Don't surround yourself with "yes people." Establish a management team and board of directors who are experts in their specific field. The only "yes" part should be that they all agree and buy into the same mission/vision for the company. But hopefully they've played a part even in the formation of the vision/mission.
Once the mission is set (or as it is forming), I think Mr. Mondry should hire an expert in the area of category management. CSK is overweight consumer discretionary and "fringe" products (in my opinion). The merchandising, frankly, has lacked direction. And so once management has established a mission, they should stock the shelves accordingly (with products and product categories that help fulfill the mission).
And for CFO, the company should hire someone who is proven at bringing a focus on return on investment. An individual that focuses the capital (resources) of the company only on things that help CSK achieve its mission.
Also, I think he should hire outside consultants to review the company's current Board of Directors. The consultants should evaluate the board and provide recommendations about how to broaden (and improve) said Board of Directors.
As a reminder:
And this (history) is why today's option grant amendment is so infuriating. . . As a result, Maynard Jenkins (the company's current CEO) had 36,000 stock options extended. Shareholders do not have the option to "amend" their purchase price in the stock of CSK, even though they were buying the stock on earnings that were being incorrectly reported. As such, why in the world should the CEO be able to amend his stock option agreement when the accounting irregularities occurred under his watch? In my opinion, this was a ridiculous and irresponsible move by CSK's Board of Directors.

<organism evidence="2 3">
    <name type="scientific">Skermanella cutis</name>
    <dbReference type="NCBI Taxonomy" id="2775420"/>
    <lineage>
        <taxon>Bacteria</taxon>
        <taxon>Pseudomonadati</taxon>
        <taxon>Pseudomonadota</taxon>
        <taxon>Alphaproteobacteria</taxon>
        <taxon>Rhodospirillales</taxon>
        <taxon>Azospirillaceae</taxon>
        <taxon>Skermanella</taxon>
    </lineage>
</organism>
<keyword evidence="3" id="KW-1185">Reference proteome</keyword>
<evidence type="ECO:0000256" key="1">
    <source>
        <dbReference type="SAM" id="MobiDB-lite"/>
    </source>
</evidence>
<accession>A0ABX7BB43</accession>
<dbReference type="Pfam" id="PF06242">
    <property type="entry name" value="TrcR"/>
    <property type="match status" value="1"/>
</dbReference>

Source: the Auto Retail Informer, December 22, 2006
Priority #4: "I am the wisest man alive, for I know one thing, and that is that I know nothing"
There is a lot Mr. Mondry doesn't know. And so the quickest way to try to get up to speed is to learn from the people at the company.
I'd be very careful about that.
Don't get me wrong he should try to get out to as many stores as possible and meet as many store managers as possible (maybe doing some group meetings by district, etc).
But I'd be a little careful about drawing too many opinions from the people within corporate (at least initially). Instead, I'd spend 2 - 3 solid weeks meeting with vendors, industry consultants, and commercial customers to find out the real scoop.
Ask those vendors: "what don't I know?" What employees are really good at corporate, and who is not? What do I need to understand about the business? What are my competitors like? What do they know that I don't?
And of course, look at key comparable metrics and start asking people (inside and outside the organizations) why? Like why do we have less than 12 employees per store (corporate and distribution support functions included) when competitors like AutoZone and Advance run over 14?
And does Advance (NYSE:AAP) really use all 7,500 square feet? Or did they convert the excess space acquired with the Western Auto Parts stores into employee eating areas? And what about store and employee productivity? Full/time versus part time employees?
Here are a few stats to get Mr. Mondry started with questions:
Source: Company SEC filings, press releases, and Pep Boys Annual Meeting Slides. All results are based on the most recent fiscal year end (for CSK I had to use fiscal 2005 since fiscal 06 is not available).
CAO 1-yr chart: